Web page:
Much of this effectiveness is thanks to the performances of the sprawling ensemble. Good acting feeds of good acting to become better, and you see that in the film. Ranveer Singh and Anil Kapoor garner maximum screen time, and you’re all the more happy for it. They give heart and verve to the proceedings, and are in control in the toughest of scenes with near perfect comic timing. Priyanka Chopra’s swag perhaps works against her role of a relatively meek girl dominated by her father first, and then her husband, but this is minor feedback for an otherwise balanced performance. Shefali Shah uses the silences given to her more effectively than other actors in her place could have used their lines. Farhan Akhtar is immaculately cool as always, as is Anushka Sharma. All in all, show stopping stuff.
The background score is intelligently used. It is sparing, flowing in and out of the silences, and you barely hear it, but you will not fail to notice it. Unlike the music, which absolutely makes its presence felt. Making a swinging 60s debut about 20 minutes into the film, the music and the songs are a highlight, and treated as such. There’s no pretense in always trying to “take the story forward”; they’re entertaining in themselves, and need no justification for their presence.
Effortless is the word that comes to mind when we think of Zoya Akhtar’s films. They are not forced in what they say, and they seem to be under no obligation to say what other people would like them to say. They embrace a gamut of emotions, yet present them to us in the most nuanced of ways. Dil Dhadakne Do has all these qualities and more. This is not a film that merits a discussion of “oh, it’s ignorant of the poor” or “oh, it’s set in a rich man’s world and is not relevant to everyone” (and those are absolutely relevant points to consider). But that is not the point of the film. It being set in this world is a matter of coincidence to the larger purpose of the film. The film is about the journey she takes us with the Mehra family, and it is the universality of her storytelling and her characters that are sufficient to make the film accessible to wider audience than what it’s critics give it credit for. Seriously guys, problem kya hai?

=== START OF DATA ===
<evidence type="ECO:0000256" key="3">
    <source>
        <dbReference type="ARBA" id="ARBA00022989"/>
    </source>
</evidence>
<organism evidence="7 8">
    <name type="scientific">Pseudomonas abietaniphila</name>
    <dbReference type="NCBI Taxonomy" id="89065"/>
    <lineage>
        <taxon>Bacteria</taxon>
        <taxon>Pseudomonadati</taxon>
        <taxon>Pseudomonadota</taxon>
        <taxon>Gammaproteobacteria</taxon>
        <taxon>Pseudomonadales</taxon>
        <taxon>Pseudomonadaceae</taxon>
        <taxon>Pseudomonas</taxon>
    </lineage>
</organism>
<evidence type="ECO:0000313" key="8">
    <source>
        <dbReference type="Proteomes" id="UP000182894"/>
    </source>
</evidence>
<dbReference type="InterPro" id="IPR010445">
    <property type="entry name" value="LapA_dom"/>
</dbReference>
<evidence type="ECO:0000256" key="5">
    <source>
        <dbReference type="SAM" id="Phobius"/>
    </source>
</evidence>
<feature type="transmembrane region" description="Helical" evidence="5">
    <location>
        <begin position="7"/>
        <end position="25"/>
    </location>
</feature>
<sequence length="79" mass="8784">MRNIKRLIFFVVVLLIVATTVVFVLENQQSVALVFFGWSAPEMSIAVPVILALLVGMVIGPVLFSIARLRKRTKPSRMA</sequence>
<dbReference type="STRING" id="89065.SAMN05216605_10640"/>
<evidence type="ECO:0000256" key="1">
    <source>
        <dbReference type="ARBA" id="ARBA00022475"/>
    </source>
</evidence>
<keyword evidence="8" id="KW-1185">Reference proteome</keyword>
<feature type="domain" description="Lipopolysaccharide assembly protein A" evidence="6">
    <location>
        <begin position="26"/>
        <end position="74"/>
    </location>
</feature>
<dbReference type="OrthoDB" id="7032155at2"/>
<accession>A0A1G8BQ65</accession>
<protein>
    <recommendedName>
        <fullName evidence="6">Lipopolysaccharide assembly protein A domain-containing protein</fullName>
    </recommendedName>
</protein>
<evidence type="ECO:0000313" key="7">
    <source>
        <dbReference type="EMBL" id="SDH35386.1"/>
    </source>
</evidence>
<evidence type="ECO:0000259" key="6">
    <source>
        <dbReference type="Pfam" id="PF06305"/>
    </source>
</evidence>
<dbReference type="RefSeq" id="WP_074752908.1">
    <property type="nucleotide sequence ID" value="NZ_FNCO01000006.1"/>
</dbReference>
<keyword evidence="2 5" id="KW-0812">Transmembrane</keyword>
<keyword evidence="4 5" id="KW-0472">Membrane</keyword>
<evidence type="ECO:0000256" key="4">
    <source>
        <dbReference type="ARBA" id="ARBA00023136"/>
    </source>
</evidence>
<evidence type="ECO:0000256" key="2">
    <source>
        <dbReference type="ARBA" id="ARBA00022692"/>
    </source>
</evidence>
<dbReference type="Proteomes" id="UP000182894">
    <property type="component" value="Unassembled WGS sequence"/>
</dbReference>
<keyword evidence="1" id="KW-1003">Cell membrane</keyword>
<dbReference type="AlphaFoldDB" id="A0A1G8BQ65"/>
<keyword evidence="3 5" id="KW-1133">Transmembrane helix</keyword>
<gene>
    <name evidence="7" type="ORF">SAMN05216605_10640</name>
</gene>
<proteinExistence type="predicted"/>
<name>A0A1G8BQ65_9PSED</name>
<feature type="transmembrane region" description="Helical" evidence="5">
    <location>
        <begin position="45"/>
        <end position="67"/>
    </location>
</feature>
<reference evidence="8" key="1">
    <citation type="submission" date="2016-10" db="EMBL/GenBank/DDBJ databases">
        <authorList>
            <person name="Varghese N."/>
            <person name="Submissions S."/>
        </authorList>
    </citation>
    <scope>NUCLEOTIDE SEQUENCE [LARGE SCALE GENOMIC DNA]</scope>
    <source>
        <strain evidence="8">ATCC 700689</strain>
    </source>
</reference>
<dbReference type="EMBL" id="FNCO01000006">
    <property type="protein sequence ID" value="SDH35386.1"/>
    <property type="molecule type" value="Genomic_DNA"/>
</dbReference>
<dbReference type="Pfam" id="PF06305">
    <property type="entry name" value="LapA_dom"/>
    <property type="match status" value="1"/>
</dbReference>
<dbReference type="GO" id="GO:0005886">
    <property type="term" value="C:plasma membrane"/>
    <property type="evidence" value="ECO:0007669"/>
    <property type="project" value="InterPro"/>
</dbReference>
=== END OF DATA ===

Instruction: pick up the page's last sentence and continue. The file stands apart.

Dil Dhadakne Do is neither the most technically flourished in form, nor the most profound in content. But it is such a complete film in what it wants to achieve – use cinema as a medium to tell a good, old-fashioned, new-age story. In that, it is peerless.
Hindi, Comedy, Drama, Color
I agree mostly, except the writeup feels overtly protective, an extreme bias to balance the negative sentiments being heard from the crowd (as probably laid bare in your question, hehe, to which someone may reply, boss tumhara problem kya hai?!). It is an average film, of course (the 80% rating seems too generous), it could be far far better, since we have stuff like Requiem and Tenenbaums for some form of thematic comparison from years ago. I felt it hits the notes all wrong, the subtle approach is great for such black humor / ‘dark underbelly of everyday life’ stuff, but then hitting the high notes for other irrelevant silliness makes it pointless, works against itself. The same stuff somehow in a more ‘real’ context (not so plastic) could have worked, perhaps, imagine Piku set on a cruise and you get the idea. The trappings of the self (filmmaker), and the aesthetic that worked in the previous film, I guess.
Thank you for the comments.
If it sounds like bias, it probably is. I wouldn’t be able to tell anyway, in that case :). I did want to address the criticism around the film because I specifically did not agree with that kind of reading of the film. So made a point of it in the review. But that was just a small part of the review, and the rest of it is not a response to anything but my objective assessment. At least that was the attempt.
80% – I’m stopping putting numbers to reviews from here on. Leads to meaningless discussions. I think the bias explains any excess in the rating!
Yes, we have better films in comparison, and I say so as much in my last paragraph. It’s just the overall use of cinema as a medium that is so solid in the film, and that I admire. I feel that the plastic setting is a conscious decision by the filmmaker, in complete understanding of how it may appear (give the similar criticism she would have heard for ZNMD). If we accept that, then to try and question this decision is questioning the basic aesthetic of the filmmaker, and that is a prickly argument to get into.
I see the logic in your statement that the subtle approach works for certain kinds of films and not for a film like this, but I’m not able to accept it. Again probably because I don’t necessarily see the “plastic” context to be very relevant in judging this film.